Although I may be guilty of importing more meaning into the expression than I should, I do like the easiest and more natural word for the apostles and first “saints” to be followers “of the Way.” It distinguishes them apart from their Jewish roots in obedience to the Torah and places them on a different path, or a different journey.
Each follower of Jesus got up for another day of work or Sabbath worship expecting the day to be just like any other. Then the next thing they knew they were traveling up and down the Jordan Valley not knowing what would happen next. Even when they are told of their future destinations they were unbelieving. It took the Ascension of their Jesus and the Holy Spirit on the Day of Pentecost to give them their direction and purpose.
He told them, “This is what is written: The Messiah will suffer and rise from the dead on the third day, and repentance for the forgiveness of sins will be preached in his name to all nations, beginning at Jerusalem. (Luke 24)
But you will receive power when the Holy Spirit comes on you; and you will be my witnesses in Jerusalem, and in all Judea and Samaria, and to the ends of the earth.” (Acts 1)
It is clear from the first moment, the first call, that disciples of Jesus will need to invest in good walking shoes. Followers of Jesus have a direction and purpose, they have a journey “along the Way.” The destination is eternal life with Him in his home. The journey is a journey of faith that daily repents, resets, renews and moves guided by the Holy Spirit and powered by His love. The journey is aware, reflective and intentional in its movement. But, like my first train ride, the journey may be a bit of a surprise. Sometimes we just need to be trusting and patient and stay open to the experiences of the journey.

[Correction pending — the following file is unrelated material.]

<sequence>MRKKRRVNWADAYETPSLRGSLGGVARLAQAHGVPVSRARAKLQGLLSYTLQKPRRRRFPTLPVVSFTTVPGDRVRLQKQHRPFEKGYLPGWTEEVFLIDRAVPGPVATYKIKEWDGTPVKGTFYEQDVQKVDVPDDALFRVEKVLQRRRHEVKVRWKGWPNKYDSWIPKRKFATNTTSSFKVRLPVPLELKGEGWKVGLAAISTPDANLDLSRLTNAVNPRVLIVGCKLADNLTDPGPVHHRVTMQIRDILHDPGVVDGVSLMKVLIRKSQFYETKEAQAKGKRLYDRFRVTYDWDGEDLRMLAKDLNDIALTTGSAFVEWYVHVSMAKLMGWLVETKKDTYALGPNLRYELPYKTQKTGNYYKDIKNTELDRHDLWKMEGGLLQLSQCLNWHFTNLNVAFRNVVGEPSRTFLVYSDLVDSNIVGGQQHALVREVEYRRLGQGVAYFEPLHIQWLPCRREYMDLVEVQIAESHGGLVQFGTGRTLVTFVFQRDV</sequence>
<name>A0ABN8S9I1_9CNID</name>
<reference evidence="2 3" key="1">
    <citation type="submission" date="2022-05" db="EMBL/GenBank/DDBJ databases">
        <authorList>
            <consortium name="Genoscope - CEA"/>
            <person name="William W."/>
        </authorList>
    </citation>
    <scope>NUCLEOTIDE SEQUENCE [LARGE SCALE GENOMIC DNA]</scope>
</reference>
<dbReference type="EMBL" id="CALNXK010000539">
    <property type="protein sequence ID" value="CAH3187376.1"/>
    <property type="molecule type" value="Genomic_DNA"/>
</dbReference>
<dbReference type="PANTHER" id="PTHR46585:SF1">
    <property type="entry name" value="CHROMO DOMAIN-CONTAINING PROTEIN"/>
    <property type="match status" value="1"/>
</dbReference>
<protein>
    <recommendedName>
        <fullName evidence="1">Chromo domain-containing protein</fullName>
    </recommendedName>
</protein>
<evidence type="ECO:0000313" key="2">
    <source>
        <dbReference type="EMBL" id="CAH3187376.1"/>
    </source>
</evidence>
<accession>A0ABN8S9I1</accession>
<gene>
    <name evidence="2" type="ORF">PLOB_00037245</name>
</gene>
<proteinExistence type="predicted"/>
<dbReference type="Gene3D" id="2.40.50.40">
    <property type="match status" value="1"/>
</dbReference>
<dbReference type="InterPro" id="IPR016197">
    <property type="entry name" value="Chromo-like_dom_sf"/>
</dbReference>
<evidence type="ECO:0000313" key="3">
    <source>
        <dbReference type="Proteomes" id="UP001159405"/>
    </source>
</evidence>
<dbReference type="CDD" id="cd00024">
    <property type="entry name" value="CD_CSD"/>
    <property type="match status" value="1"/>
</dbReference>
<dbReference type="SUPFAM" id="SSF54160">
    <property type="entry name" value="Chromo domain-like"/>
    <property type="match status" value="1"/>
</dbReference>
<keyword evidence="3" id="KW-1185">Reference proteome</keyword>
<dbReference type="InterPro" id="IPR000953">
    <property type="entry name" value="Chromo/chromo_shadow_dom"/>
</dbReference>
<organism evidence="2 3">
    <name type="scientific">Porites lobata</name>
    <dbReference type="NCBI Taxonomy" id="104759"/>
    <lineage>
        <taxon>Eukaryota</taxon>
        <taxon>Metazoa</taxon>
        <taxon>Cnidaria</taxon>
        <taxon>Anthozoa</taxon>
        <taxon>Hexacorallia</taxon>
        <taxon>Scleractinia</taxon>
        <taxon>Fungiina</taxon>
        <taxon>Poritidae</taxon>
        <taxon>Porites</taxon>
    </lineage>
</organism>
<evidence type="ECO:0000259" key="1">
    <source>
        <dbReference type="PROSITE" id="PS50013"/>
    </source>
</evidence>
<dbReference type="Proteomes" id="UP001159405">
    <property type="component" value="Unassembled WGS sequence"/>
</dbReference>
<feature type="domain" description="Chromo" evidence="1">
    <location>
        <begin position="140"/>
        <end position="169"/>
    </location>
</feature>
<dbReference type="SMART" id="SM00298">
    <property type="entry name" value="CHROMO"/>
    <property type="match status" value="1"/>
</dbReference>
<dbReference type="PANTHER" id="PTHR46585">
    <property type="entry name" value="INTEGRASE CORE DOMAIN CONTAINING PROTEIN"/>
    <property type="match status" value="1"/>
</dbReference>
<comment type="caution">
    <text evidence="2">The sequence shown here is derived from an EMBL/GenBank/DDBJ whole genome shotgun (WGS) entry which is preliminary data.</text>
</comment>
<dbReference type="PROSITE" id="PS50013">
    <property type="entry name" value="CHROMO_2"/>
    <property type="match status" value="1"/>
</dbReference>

A couple of years later we drove our brand new yellow 1964 Mercury Comet to St. Joseph. It didn’t have air conditioning, only an AM radio and had vinyl seats. Needless to say, driving across Iowa on a scorching hot mid-summer day was both an adventure and a lesson in using imagination to overcome boredom. The drive still is basically corn fields separated by soy beans and truck stops. We stopped at a Holiday Inn near Des Moines that had a pool. To this day my favorite moment of vacation is climbing into a pool or wading into a lake at the end of a long day’s drive. I also remember my dad’s frustration at cleaning off all the bugs stuck to the grill of his brand new car. That would only get worse driving the old highway and past the farms that remained between Des Moines and St. Joe.